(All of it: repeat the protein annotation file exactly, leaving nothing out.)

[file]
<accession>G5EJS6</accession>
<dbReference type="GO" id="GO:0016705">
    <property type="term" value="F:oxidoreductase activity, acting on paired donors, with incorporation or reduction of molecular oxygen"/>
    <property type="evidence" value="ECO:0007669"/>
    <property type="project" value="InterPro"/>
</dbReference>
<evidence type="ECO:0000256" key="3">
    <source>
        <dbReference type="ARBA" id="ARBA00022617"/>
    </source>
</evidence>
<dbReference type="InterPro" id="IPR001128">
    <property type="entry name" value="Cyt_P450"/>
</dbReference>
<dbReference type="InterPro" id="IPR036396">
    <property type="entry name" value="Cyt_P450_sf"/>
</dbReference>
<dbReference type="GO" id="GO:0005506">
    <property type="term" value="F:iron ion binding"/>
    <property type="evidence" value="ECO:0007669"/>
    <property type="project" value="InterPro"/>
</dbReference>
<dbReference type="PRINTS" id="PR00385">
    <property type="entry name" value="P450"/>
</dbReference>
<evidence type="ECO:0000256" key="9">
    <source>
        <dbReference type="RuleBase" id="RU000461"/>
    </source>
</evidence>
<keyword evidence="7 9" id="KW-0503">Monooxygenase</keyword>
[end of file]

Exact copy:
<accession>G5EJS6</accession>
<dbReference type="GO" id="GO:0016705">
    <property type="term" value="F:oxidoreductase activity, acting on paired donors, with incorporation or reduction of molecular oxygen"/>
    <property type="evidence" value="ECO:0007669"/>
    <property type="project" value="InterPro"/>
</dbReference>
<evidence type="ECO:0000256" key="3">
    <source>
        <dbReference type="ARBA" id="ARBA00022617"/>
    </source>
</evidence>
<dbReference type="InterPro" id="IPR001128">
    <property type="entry name" value="Cyt_P450"/>
</dbReference>
<dbReference type="InterPro" id="IPR036396">
    <property type="entry name" value="Cyt_P450_sf"/>
</dbReference>
<dbReference type="GO" id="GO:0005506">
    <property type="term" value="F:iron ion binding"/>
    <property type="evidence" value="ECO:0007669"/>
    <property type="project" value="InterPro"/>
</dbReference>
<dbReference type="PRINTS" id="PR00385">
    <property type="entry name" value="P450"/>
</dbReference>
<evidence type="ECO:0000256" key="9">
    <source>
        <dbReference type="RuleBase" id="RU000461"/>
    </source>
</evidence>
<keyword evidence="7 9" id="KW-0503">Monooxygenase</keyword>